How I Use Metacritic to Inform My Gaming Purchases


Metacritic as a service is viewed as divisive among gaming enthusiasts. On one hand, it’s the major site that gives you an easy-to-find aggregate of numerous major gaming reviews for one game in one place. On the other hand, critics hate how it marginalizes full reviews into a number, its methods for aggregating reviews, and the significance certain entities place on the final Metacritic score.

My stance on Metacritic is a bit from column A, and a bit from column B, but I do oftentimes refer to Metacritic to inform my gaming purchases. I’m sure everyone has a way of interpreting the data, though I thought I’d share how I use it.

My general philosophy

I like to buy good games, and not buy bad games. When retail games regularly go for $60 a pop, it’s hard to justify paying that much for a game that sucks. Nowadays, with so many great titles to choose from, it can be hard to even justify paying full price for a decent game. With that said, my quality tolerance will lower as the price goes down. I don’t always follow this system to the letter every time, but I use this as a general guideline for my purchases.

90+ Metacritic score

If a game I’m interested in scores 90 and above, I’ll buy it at launch. I’ll read through some of the reviews from reviewers I trust to see what they thought in detail. If a game I wasn’t interested in for whatever reason scores 90 and above, I may investigate it further, or pick it up, even if it is out of my comfort zone. As someone who likes to be as well-versed in many aspects of gaming, I’ll go out of my traditional boundaries to try the best-of-the-best from elsewhere to see what the hype is about, and to see if I’ve been missing out. The best example of a Metacritic score leading me towards a game that was out of my comfort zone was the original Mass Effect. I’m glad that I did make a reach to give it a try, because that series became one of my all-time favourites.

80-89 Metacritic score

If a game I’m interested in scores 80 to 89, I’ll buy it at launch. I’ll read through some of the reviews from reviewers I trust to see what they thought in detail. If a game I wasn’t interested in for whatever reason scores 80 and above, I may investigate it further, or pick it up when the price goes down, even if it is out of my comfort zone.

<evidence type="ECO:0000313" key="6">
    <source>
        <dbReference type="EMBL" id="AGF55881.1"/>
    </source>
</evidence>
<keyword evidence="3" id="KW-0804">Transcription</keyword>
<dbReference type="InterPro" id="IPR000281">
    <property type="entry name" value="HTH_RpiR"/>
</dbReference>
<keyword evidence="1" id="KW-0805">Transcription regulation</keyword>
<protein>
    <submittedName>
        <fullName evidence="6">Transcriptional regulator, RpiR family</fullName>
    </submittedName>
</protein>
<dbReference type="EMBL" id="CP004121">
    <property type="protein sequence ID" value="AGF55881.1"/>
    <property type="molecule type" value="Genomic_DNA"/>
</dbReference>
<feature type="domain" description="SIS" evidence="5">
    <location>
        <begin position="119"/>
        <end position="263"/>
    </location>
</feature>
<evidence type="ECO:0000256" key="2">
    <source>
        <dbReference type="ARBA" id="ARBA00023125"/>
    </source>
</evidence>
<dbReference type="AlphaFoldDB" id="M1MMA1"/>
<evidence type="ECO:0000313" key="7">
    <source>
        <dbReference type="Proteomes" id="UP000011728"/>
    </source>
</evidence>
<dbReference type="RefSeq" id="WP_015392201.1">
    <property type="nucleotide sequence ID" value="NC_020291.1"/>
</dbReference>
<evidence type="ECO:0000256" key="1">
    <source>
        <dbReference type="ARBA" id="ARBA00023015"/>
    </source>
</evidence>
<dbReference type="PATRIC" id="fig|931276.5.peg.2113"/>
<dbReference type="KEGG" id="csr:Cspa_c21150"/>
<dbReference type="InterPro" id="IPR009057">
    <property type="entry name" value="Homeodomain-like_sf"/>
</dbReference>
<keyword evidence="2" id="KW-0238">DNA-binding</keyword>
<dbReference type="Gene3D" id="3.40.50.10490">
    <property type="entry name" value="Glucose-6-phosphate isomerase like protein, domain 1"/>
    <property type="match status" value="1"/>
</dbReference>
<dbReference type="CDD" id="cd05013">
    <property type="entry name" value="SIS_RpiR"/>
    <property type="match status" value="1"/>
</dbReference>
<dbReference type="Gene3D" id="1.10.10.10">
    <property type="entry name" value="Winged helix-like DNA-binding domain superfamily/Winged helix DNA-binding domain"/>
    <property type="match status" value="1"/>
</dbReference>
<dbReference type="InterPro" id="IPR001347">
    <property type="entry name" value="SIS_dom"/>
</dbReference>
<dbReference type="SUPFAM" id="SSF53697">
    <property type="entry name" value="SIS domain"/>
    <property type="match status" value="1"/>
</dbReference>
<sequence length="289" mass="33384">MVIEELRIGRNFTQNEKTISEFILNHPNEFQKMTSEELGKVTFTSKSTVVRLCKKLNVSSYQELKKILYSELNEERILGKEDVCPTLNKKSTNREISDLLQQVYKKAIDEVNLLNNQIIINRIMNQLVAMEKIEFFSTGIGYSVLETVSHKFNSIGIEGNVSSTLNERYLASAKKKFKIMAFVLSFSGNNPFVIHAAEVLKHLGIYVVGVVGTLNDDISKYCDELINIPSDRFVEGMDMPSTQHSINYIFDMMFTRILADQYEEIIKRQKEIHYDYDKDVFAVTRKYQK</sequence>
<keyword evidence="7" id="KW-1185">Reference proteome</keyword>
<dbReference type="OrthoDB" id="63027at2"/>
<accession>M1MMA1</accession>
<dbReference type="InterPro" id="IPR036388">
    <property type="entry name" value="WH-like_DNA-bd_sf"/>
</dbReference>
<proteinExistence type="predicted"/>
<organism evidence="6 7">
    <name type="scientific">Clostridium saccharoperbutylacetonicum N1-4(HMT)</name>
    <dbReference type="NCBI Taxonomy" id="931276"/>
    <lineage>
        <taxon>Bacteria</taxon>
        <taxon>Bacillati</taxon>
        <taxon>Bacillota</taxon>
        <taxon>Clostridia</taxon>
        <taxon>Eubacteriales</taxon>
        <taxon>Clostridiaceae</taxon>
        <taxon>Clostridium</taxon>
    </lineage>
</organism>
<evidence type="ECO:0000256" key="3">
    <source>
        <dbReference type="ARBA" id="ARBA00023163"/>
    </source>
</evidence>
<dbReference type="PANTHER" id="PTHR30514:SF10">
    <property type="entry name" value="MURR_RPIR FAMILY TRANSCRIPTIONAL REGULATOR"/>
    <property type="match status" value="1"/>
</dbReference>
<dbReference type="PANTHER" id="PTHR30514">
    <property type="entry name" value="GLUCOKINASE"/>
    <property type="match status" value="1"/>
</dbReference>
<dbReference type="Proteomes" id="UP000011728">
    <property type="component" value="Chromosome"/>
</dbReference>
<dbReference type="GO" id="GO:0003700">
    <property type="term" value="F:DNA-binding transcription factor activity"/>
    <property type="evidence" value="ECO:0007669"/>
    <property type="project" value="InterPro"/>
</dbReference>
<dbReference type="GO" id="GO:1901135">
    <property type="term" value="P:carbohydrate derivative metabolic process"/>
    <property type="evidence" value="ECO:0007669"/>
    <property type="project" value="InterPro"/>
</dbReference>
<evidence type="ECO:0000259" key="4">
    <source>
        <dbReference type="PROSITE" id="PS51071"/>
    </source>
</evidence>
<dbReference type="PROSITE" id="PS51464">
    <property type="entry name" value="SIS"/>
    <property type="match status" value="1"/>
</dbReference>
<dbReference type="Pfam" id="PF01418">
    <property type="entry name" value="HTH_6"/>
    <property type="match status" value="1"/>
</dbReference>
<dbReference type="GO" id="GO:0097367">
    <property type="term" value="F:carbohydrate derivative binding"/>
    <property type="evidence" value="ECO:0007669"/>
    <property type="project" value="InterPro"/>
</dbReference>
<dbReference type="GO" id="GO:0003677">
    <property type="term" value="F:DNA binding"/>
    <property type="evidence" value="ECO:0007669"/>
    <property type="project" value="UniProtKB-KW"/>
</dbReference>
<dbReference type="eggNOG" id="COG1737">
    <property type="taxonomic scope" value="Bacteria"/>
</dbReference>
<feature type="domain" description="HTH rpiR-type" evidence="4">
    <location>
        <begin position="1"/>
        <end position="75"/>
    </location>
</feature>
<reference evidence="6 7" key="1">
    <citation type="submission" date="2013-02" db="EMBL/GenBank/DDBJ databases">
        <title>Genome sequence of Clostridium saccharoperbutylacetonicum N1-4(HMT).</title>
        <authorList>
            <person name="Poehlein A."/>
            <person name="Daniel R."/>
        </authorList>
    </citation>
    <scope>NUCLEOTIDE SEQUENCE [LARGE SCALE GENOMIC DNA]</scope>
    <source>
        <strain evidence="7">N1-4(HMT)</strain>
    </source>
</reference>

70-79 Metacritic score

While a score in the 70s is technically still good, here’s where some flags start to go up in my head. For games I’m interested in, I will read the reviews in more detail to see what the criticisms are. At this point, I may still pick it up at full price because my interest in the title overrides any of the issues brought up by reviewers (such as Skullgirls).Or, I may wait till it comes down in price. For games I’m not interested in, I may still buy purchase them when they hit the bottom of the clearance bin and I’m short on titles to play.

60-69 Metacritic score

At this point, I have a lot of flags in my head about a game that scores between 60-69. If it’s a game I’m genuinely interested in, I’ll read the reviews in detail to see what the criticisms are. If it still sounds like something I want to play, I’ll pick it up when it’s really cheap. If not, I’ll pass on it completely. For games I don’t have an interest in, I’ll pass on them, regardless of price.

59 and below Metacritic score

I will generally avoid buying any game below 60, regardless of my interest. Looking at my shelves, the only game I have that has scored this low is FaceBreaker, which I bought for $3. Even then, it’s still unopened, and I may never play it. It probably serves it’s purpose just fine as something ironically funny to have on my shelf.

How do you use Metacritic?

One thought on “How I Use Metacritic to Inform My Gaming Purchases

  1. jsicktheslick November 29, 2012 / 6:17 PM

    Very nice write up. I do like how you repeated one key action throughout your discussion: you read the reviews. I think that’s the biggest fault with Metacritic: it’s too easy and simple to look at a score and make a judgment without reading about the pros and cons.

    But I digress. I usually use metacritic to generally see what others thought if a game. In particular, I like to see if another reviewer happened to experience the same scene with as much excitement as I did. Or perhaps to see if someone else also hot a snag here or there. 🙂
    And lastly… Release dates. New and old, I like knowing when a game came out.

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